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Successful Tablets Can’t Run a Desktop OS

by Travis Harvey | January 7, 2010January 7, 2010 8:08 pm PST

hpslateOne recurring theme of this year’s Consumer Electronics Show is definitely tablet computing.  Many companies like HP, Lenovo, and MSI have all been seen with tablet prototypes floating around.  It seems they’re all missing the point.  It’s not so much the hardware that’s going to make or break these devices, it’s the software.

During Microsoft’s keynote, there were three tablets on display.  All three were running the full desktop version of Windows 7.  Earlier in the week, Engadget did a hands–on with MSI’s foldable dual touchscreen (à la Courier), again running the same desktop OS.  While admittedly these are still prototypes, they’ve taken probably the biggest misstep for any tablet to be successful; the reliance on any desktop OS.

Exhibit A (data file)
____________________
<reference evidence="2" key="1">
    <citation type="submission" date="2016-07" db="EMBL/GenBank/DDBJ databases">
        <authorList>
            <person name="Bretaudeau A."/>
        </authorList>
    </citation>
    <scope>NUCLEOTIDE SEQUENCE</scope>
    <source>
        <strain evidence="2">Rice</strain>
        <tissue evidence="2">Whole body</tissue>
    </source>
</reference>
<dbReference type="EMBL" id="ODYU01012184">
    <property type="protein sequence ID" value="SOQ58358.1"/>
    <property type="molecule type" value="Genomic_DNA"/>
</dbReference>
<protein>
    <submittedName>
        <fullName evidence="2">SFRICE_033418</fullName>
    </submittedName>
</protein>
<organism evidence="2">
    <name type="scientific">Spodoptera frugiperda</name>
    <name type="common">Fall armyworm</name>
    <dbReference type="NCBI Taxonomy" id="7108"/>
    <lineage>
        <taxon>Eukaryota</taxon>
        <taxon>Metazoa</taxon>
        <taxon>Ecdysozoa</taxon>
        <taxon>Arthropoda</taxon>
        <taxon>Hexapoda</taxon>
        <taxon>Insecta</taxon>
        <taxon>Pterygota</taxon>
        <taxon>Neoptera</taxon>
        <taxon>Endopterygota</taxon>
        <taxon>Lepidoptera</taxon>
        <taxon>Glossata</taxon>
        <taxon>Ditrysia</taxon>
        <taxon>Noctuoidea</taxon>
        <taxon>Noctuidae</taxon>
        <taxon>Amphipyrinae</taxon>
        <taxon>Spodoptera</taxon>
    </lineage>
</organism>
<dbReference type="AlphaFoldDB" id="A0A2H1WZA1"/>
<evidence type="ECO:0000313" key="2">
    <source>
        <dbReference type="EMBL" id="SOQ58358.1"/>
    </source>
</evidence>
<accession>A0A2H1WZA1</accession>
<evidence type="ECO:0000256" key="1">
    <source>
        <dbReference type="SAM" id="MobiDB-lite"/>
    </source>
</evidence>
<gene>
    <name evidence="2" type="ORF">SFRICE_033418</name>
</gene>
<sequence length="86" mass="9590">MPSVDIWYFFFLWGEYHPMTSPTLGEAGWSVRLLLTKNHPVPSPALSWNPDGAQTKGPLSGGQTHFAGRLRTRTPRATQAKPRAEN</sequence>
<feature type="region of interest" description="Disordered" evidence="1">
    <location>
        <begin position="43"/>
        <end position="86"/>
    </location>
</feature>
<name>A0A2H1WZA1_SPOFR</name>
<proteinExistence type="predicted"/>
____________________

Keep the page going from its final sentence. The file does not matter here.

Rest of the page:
Operating systems like Windows 7 and Snow Leopard were really designed for one kind of input, the mouse.  While both are touch-capable, neither is touch-optimized.  Think of all things you click on in the span of 5 minutes.  There are the insanely small menu commands that pop up faster than you’re really aware.  The second you try on a tablet, you’ll notice.  Can you imagine trying to edit photos in Photoshop?  Talk about a nightmare!

What’s going to separate the successful tablets from the flops will undoubtedly be the software.  If you’re going to rely on a new method of input, the best experience is one created around it not ported to it.  Hardware manufacturers are essentially left either skinning Windows 7, using a mobile phone OS scaled to a larger screen, or creating their own from the bottom, up.  None of those will really bode well.

If tablets as a niche are going to fail again it won’t be because technology hasn’t evolved.  Everything necessary is within reach but judging from what we’re seeing, we still aren’t quite there.  What do you think tablets are going to need to succeed?  Share in the comments.